Additionally, the ability to easily adjust the transparency levels gives the glass a stained glass appearance. The new window pays homage to the past through the use of modern glass printing technology.

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ARCHITECT: Shigeru Ban 

GLASS PRINTING: Metro Performance Glass


126 sqm

1,256 sqf


TYPE OF GLASS: 5mm double-glazed



Bridgit Andreson & MPG



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Christchurch, New Zealand

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The glass artwork called “The Beacon of Ezinge”, designed by Driessen + Van Deijne is right in the heart of the Educational Park Ezing, designed by Atelier Pro Architects. This part of the building is meant to hold the teaching of fine arts, design, music and theatre. Creativity and imagination play a key role in the vision on education within the school community of Ezinge.

The designers combined graphical concepts, all related to visual perception. Rorschach spots, the ink pattern that sometimes is used to analyze the psyche and which call for the visual interpretation capacity, were, together with the mechanical Spirograph patterns formed the basis of the image. Finally, they were photographed through a kaleidoscope filter to get abstract crystalline forms. To realize the strongly reflecting effects Driessen + Van Deijne sought partnership with the company Si-X, a specialist in special glass solutions.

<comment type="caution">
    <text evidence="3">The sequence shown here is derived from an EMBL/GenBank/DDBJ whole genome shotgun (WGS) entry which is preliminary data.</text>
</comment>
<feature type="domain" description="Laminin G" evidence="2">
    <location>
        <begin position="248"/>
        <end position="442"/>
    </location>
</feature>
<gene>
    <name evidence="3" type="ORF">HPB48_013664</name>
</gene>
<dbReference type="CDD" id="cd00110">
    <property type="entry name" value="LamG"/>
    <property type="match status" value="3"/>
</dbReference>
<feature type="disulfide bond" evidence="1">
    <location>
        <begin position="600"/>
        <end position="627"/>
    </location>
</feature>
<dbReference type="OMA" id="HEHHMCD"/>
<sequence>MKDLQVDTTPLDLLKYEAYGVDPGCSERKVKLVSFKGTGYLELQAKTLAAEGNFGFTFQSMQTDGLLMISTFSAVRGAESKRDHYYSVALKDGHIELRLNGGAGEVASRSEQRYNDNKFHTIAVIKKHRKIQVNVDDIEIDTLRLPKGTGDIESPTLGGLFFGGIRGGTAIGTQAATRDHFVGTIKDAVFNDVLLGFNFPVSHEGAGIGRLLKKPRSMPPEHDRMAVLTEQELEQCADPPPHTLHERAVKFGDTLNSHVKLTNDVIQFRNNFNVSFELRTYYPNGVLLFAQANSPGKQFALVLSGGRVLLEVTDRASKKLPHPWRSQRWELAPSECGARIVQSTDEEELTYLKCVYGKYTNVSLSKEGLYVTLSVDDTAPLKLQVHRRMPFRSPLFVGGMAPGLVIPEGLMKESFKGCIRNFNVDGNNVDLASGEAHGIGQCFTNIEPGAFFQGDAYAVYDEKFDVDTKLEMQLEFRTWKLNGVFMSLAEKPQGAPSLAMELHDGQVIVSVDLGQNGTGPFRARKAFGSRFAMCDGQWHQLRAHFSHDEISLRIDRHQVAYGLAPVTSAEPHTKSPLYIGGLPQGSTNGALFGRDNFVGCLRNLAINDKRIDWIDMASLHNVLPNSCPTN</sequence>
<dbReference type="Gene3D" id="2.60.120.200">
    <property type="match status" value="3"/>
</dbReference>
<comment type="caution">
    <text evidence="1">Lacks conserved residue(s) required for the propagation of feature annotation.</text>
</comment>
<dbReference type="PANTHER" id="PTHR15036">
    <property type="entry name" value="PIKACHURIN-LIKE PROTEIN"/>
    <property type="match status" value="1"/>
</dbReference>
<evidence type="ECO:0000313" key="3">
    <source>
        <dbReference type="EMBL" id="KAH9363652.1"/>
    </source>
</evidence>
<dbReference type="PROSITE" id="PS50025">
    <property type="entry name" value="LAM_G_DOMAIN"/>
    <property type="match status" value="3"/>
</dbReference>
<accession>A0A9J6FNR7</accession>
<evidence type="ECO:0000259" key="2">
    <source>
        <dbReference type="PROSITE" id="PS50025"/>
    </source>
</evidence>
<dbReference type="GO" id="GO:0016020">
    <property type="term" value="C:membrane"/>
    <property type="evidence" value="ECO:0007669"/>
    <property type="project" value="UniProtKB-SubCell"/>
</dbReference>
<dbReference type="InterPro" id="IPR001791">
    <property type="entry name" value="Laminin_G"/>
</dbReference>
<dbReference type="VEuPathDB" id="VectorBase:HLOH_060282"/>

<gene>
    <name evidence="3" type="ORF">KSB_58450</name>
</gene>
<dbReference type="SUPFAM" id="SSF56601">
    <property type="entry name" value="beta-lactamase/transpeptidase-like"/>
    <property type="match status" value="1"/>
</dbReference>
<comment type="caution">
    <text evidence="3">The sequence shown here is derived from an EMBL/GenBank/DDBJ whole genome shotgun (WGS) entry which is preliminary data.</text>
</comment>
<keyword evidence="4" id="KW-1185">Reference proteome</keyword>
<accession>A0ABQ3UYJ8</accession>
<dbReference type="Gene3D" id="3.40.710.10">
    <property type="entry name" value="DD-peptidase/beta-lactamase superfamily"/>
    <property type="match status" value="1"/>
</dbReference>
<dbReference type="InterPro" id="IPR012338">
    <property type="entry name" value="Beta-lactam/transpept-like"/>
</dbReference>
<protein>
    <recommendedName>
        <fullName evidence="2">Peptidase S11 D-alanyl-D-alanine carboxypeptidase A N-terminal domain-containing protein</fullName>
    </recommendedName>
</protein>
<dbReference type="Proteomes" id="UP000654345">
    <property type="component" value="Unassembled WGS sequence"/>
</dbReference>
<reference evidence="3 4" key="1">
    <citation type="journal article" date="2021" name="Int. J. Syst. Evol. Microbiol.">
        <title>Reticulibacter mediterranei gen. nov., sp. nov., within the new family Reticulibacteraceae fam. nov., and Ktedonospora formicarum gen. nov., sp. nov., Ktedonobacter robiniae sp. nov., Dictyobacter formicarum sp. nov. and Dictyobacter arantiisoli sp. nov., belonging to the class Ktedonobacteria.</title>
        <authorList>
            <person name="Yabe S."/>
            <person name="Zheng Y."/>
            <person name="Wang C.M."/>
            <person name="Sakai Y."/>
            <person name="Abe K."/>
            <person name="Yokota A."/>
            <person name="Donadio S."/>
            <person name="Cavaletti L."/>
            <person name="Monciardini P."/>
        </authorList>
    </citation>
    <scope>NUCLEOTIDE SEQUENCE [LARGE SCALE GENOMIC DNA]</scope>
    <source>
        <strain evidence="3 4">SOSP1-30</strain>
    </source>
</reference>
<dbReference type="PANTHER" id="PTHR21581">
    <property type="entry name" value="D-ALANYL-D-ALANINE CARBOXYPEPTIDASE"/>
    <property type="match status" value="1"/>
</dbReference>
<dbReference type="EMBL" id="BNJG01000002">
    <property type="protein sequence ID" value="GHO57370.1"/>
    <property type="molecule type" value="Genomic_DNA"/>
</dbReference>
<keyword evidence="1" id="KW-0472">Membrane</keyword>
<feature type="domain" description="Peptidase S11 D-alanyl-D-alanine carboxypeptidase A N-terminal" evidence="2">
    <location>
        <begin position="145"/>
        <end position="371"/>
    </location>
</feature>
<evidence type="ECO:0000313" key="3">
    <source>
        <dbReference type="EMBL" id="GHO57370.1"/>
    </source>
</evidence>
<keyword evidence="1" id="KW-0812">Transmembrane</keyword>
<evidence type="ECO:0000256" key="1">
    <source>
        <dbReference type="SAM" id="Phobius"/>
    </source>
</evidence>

Driessen + Van Deijne


Thiele Glas


600 sqm


Front: 55

back: 33

Total: 88


Maarten Noordijk

Jean Paul Mioulet

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 Printed façade in a School in the Netherlands

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Columbia College

Bird-safe printed façade in Georgia, United States

The historic building at 600 S. Michigan Avenue in Chicago has undergone significant urban renewal and restoration in the past century. In 2006, Columbia College purchased the building and did extensive renovations to the interior. Then, primarily for safety reasons, in 2010 the exterior façade needed to be redone.

Because the building is located in the Historic Michigan Boulevard Chicago Landmark District, the design of the new façade had to meet the approval of the Commission on Chicago Landmarks. Columbia College explored many façade replacements options, including replicating the original terra cotta. However, costs associated with that approach far exceeded what the college could afford. Instead, Columbia, under the design leadership of Gensler, created a revolutionary solution, which turned a mandatory maintenance project into an artistic endeavor.